2. General Pathogenesis of Obesity
2.1 Food Intake and Energy Balance

There is ongoing debate over the fundamental causes of obesity. The basic physiological principle that fat storage is caused by a difference between calories ingested and expended is the basis of current medical guidelines for preventing obesity. The rise in energy brought on by the increased availability of foods rich in calories and high in nutrition has played a major role in the obesity epidemic. Diet and various social, economic, and environmental factors associated with nutrition significantly impact the patient’s ability to achieve balance [10]. In a 13-year follow-up study of 3000 young people, it was found that those who consumed much more fast food weighed an average of about 6 kg more and had a larger waist circumference than those who received less fast food. They were also found to be more likely to experience health problems associated with negative weight, such as elevated triglycerides, and were twice as likely to develop metabolic syndromes. These problems are exacerbated in some individuals who have a genetic predisposition for fat storage, which may be due to the significant interplay between homeostatic circuits and brain reward. Accumulation of lipid metabolites, inflammatory signaling, or other mechanisms of hypothalamic neuronal impairment may also lead to obesity, which may explain the biological defense of increased body fat mass [11].

2.2 Microenvironment and Gut Microbiome

In recent years, there has been a significant increase in our understanding of gut microbiota and its intricate link to illness. For instance, compared to thinner hosts, obesity is linked to alterations in the gut milieu that facilitate a wider variety of viral species. The emergence of pathogenic mutations that might lead to more severe illnesses is more likely in this setting [12]. An increasing amount of data indicates that changes in the gut microbiota impact the weight and metabolism of the host. For instance, sterile male mice (without intestinal microbiota) had 42% less total body fat than mice with normal gut bacteria despite consuming 29% more food daily. Conversely, total body fat increased by 57%, lean body mass decreased by 7%, and daily food consumption reduced by 27% in these mice following the colonization of the caecum by microorganisms [13]. A follow-up investigation revealed that these alterations resulted from a decrease in metabolic rate and an increase in adipose tissue deposition, as the microflora colonization caused a 25% increase in capillary density in the small intestine’s distal villi. Comparable outcomes were seen in female mice [14].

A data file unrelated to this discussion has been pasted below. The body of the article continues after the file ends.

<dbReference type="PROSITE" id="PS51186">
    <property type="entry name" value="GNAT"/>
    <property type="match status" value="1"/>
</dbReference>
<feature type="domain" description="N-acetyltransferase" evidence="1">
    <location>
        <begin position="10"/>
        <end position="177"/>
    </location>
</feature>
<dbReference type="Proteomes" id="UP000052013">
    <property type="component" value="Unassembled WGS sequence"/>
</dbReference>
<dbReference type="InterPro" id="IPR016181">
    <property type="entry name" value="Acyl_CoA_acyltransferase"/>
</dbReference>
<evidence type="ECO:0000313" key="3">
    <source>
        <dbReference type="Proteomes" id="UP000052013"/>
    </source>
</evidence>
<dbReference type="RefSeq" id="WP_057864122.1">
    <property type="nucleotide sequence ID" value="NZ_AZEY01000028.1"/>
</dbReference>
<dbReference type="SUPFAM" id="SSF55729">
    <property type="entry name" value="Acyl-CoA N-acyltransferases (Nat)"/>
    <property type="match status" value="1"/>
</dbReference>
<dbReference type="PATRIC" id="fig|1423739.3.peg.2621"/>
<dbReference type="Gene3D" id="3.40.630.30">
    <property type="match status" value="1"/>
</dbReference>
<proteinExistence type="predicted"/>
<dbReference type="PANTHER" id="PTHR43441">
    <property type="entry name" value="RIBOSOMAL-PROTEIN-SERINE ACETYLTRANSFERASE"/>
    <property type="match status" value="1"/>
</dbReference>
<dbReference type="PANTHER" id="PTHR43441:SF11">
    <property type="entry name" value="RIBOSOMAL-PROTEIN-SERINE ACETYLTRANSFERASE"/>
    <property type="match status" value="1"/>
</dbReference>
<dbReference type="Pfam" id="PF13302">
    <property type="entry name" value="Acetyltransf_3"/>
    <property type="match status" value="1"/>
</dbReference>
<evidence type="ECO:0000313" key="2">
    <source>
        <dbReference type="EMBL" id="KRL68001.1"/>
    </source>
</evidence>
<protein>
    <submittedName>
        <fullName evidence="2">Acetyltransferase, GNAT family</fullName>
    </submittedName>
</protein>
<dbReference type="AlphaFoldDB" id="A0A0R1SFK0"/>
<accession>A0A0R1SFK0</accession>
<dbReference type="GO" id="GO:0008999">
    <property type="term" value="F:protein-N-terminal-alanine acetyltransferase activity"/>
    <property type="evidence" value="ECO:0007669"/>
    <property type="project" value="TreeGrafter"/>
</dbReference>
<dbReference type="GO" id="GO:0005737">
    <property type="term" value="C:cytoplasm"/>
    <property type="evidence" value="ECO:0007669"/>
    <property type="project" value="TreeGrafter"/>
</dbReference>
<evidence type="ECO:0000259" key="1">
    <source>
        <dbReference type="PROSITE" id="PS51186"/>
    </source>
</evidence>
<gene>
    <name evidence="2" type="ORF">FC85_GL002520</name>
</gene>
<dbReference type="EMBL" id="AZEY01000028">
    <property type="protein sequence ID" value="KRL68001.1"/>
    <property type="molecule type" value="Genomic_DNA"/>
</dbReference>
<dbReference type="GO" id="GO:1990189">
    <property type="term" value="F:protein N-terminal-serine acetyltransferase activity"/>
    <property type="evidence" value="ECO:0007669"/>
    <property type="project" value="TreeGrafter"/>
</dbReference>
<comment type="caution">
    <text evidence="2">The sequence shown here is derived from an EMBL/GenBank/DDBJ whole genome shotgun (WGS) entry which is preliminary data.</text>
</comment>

2.3 Genetic Factors and Causes

One method to categorize the genetic causes of obesity is monogenic, which is caused by mutations in a single gene, usually found in the leptin–melanocortin pathway. Numerous genes, including melano-cortin-4 receptor (MC4R), orexogenic (PYY), and agouti-related peptide (AgRP), have been linked to monogenic obesity. These genes disrupt the system that regulates appetite and weight, as receptors in the arcuate nucleus of the hypothalamus perceive hormonal signals such as insulin, leptin, and ghrelin [15]. Severe obesity brought on by aberrant nervous system development and associated organ/system abnormalities is known as syndromic obesity. The source may be a broader chromosomal area covering numerous genes or alterations to a single gene [16].

2.4 Epigenetic Modifications

Although several genes linked to monogenic types of obesity have been found by this research, the human genome is changing over too long a period for the genome to be significantly involved in the present obesity epidemic. Nonetheless, without requiring a significant alteration to the DNA, epigenetics can provide a reasonable explanation for the rise in the incidence of obesity during the previous few decades [17]. Each cell type may display the genetic code differently in multicellular animals, yet the genetic code is uniform across the body. Nucleotide sequence alterations are unnecessary for inherited regulatory modifications in genomic expression, as demonstrated by epigenetic research [18]. One way to conceptualize epigenetic alterations is as differential DNA packaging that either promotes or inhibits the expression of particular genes in various tissues. The environment and intestinal microbes can influence the epigenetic programming of parental gametes and programming in later life stages [19].